3 from Hell is just jammed to the rafters with iconic actors, it was a delight just seeing the varied cast of cult actors, everyone from Danny Trejo (Machete, Breaking Bad) briefly reprising his role as Rondo, to Bill Oberst Jr. (Coyote, DIS), Sean Whalen (The People Under the Stairs), Dee Wallace (Critters, The Howling), and Emilio Rivera (Z Nation). Those are just the icing on the cake with so many actors here being immediately recognisable. Acting is great along the board, though occasionally there is some feeling of cheesiness in how characters act, especially in the second half which also includes a score that sounds like it was designed for a soap opera. The trilogy always features at least one iconic song during a key scene, and here 3 from Hell doesn't disappoint, with Baby, armed with a bow and arrow taking out luchador mask wearing Satanists to the tune of Iron Butterfly's In-A-Gadda-Da-Vida song.
The first half of 3 from Hell was where a lot of the more traditional elements of the trilogy came to fruition. I especially liked the extended opening sequence which takes the form of a series of low-fi TV broadcasts detailing what has happened to the three over the past decade. From footage of them in hospital, to their trials, interviews with them in prison, and even 'found footage' taken during Otis's escape. This all gave a feeling of the fantastic Natural Born Killers in the format it was shown in. Amusingly due to the low quality look of this part I did check to make sure my Blu-Ray was playing correctly!This shares a similar path to The Devil's Rejects, it has its own version of the kidnap and torture from the motel scenes. Here it revolves around the kidnapping of the warden's family and friends. Some of the shock value has faded over the trilogy, and what should be horrifying instead just feels business as usual. There are some real highlights here, from Otis playing with the ashes he finds in an urn, to Baby armed with a knife chasing down a naked screaming woman in slow motion, to a hapless clown being forced to perform for the sadists, with a promise of release should he make them laugh. Clint Howard (The Lords of Salem, Apollo 13) was perfectly cast as Mr. Baggy Britches in what was both a uncomfortable, and funny montage. This time around there are far less prolonged scenes of distress, torture is usually brief, and the vast majority of the victims of the killers are people who pretty much deserve it. Baby's sadistic prison guard, double crossers, gang members, and more are all despicable people, with the slim minority being random innocents. I feel over the trilogy there was a real drive to make the villains the loveable anti-heroes, and with 3 from Hell this path is complete with them being the friend of societies outsiders. The three main leads may be nasty people, but even more so than Rejects they have become almost normalised, with their crimes played for laughs, and their fights justifiable.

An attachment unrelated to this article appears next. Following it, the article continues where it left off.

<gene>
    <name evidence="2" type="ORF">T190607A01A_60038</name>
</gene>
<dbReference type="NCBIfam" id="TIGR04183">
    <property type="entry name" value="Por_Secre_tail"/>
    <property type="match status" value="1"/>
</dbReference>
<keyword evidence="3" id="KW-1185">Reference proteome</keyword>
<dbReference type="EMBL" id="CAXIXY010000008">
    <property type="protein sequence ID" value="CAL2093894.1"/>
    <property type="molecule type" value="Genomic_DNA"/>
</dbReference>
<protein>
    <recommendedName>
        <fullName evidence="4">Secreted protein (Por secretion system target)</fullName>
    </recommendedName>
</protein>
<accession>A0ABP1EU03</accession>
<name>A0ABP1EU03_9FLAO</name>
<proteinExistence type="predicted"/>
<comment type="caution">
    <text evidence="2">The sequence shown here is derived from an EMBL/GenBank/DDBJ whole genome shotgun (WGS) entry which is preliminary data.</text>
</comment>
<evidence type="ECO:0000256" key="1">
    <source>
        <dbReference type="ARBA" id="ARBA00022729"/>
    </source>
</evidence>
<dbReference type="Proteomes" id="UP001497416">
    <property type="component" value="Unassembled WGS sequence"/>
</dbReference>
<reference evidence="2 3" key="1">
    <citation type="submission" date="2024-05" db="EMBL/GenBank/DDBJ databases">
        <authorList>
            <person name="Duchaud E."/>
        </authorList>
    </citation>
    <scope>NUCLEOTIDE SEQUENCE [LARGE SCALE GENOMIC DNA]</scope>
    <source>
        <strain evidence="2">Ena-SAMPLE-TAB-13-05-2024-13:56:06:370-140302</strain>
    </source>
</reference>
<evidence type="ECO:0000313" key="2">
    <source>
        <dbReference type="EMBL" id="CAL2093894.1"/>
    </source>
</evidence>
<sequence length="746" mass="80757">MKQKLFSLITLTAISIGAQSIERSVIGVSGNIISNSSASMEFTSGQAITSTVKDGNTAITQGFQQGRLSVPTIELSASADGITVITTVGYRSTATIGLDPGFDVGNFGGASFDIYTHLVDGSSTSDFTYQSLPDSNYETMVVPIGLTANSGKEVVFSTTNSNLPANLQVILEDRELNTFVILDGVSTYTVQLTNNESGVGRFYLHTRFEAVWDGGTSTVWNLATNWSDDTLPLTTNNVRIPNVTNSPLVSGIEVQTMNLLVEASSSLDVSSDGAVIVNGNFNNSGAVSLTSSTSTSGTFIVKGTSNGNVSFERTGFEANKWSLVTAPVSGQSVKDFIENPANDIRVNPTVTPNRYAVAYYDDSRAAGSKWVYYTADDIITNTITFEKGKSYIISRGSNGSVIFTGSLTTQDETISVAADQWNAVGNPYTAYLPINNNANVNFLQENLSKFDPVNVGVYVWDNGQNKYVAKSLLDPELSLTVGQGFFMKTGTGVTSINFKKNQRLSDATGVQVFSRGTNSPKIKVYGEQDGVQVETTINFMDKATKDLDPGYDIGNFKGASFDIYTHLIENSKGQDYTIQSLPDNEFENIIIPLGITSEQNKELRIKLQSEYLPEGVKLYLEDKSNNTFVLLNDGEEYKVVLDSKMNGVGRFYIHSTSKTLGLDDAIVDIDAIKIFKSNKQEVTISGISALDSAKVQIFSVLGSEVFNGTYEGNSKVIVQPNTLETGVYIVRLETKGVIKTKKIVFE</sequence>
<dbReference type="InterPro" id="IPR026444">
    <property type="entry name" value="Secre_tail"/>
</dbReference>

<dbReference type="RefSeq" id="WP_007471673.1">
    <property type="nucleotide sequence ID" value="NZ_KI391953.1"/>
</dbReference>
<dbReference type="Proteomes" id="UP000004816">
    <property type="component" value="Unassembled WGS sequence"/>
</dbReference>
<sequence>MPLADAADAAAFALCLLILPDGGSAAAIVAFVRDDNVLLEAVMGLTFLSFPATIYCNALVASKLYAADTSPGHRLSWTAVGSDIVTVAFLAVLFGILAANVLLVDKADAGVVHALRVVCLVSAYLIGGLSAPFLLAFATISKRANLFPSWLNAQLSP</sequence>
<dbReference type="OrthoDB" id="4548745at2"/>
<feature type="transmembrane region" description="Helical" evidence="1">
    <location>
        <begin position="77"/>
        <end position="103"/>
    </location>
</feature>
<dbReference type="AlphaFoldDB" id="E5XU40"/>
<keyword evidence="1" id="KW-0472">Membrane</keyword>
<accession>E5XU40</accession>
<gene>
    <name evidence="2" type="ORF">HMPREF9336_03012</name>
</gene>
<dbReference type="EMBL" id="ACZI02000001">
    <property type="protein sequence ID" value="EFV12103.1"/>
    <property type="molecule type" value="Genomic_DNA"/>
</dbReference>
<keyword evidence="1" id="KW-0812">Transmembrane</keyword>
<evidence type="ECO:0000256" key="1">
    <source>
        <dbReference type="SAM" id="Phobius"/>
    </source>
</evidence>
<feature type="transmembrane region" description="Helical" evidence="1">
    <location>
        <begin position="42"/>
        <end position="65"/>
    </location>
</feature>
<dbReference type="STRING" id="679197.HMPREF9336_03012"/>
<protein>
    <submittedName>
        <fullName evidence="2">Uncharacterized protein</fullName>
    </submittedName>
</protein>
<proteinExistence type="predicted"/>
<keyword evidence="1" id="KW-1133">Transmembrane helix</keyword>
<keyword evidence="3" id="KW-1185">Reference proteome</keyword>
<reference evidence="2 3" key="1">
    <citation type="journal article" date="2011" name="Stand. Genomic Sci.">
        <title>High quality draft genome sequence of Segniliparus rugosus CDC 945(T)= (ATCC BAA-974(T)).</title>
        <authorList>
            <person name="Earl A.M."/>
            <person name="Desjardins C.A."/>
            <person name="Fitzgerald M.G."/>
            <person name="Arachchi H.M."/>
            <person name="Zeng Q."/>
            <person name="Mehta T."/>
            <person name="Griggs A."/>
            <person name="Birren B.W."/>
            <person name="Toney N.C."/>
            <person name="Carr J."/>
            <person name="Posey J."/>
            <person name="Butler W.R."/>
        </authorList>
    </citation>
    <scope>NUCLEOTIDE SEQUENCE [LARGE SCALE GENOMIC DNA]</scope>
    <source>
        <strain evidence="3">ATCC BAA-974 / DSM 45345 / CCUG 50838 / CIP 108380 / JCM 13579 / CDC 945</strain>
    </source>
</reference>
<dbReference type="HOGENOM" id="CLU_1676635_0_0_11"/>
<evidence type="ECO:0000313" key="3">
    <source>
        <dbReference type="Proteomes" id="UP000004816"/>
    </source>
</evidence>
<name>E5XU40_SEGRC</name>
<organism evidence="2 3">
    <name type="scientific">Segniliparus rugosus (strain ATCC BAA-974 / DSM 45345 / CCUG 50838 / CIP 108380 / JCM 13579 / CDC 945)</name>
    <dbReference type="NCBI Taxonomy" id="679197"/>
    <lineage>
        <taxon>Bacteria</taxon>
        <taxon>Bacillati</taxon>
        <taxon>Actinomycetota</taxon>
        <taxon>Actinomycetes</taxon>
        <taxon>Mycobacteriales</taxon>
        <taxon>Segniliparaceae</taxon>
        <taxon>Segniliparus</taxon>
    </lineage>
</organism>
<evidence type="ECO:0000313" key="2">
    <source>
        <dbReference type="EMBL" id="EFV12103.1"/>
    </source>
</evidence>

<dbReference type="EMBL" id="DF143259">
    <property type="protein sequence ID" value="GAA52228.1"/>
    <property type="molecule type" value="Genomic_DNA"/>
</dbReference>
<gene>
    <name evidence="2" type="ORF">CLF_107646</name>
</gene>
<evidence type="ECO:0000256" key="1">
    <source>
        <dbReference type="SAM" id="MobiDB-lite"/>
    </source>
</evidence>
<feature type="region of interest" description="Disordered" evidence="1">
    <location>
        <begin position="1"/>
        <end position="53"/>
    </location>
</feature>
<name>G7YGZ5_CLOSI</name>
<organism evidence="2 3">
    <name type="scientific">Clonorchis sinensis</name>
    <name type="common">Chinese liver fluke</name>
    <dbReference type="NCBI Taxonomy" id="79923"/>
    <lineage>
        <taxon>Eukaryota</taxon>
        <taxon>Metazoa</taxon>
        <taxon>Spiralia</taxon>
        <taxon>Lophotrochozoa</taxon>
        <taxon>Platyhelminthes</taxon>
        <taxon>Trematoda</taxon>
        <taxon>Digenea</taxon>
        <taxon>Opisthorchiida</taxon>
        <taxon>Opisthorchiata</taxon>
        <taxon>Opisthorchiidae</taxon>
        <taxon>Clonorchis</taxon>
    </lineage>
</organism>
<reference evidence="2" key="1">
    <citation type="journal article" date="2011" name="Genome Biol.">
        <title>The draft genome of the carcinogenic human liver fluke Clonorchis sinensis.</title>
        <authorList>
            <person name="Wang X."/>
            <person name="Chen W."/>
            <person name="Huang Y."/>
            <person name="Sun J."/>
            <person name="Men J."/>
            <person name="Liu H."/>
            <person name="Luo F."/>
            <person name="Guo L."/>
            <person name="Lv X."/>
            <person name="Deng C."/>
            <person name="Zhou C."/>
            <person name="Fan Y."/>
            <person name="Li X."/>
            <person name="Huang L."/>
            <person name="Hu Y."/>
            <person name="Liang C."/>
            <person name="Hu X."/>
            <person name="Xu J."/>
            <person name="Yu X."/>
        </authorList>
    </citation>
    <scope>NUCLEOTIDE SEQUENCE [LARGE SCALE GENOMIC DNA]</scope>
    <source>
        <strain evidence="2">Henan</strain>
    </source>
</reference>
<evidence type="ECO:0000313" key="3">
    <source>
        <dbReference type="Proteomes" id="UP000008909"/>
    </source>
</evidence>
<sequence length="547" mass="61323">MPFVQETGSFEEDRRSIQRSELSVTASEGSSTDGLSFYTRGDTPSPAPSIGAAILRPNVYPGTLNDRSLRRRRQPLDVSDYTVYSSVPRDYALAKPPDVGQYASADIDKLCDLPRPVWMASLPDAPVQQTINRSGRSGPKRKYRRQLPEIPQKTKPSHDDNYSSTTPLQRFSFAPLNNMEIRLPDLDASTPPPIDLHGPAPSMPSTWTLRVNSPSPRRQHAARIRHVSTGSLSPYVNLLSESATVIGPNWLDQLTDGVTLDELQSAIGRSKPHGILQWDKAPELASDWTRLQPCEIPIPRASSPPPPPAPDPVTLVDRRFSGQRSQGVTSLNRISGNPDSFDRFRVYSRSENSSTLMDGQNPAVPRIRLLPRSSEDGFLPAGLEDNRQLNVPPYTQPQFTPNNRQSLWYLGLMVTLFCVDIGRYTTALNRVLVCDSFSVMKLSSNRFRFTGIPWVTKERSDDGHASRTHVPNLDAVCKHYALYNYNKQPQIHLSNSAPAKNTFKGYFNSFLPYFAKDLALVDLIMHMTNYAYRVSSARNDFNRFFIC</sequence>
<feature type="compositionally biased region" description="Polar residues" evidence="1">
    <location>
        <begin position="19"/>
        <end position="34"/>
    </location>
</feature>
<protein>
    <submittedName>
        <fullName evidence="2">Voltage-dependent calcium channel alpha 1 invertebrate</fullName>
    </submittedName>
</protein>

3 from Hell may be a sequel that was never needed but it was a pure delight to see the actors reunited. The budget may be lower but this is stylish and inventive as ever with a nice mix of comedy and action. Occasionally it all gets a little bit too predictable, and does loose a little bit of the magic in the second half, but the style Rob Zombie seems to so effortlessly create shines through, and the wonderful set design and cinematography means I was left satisfied with what I had seen. Well worth watching, especially if you are fans of the previous films.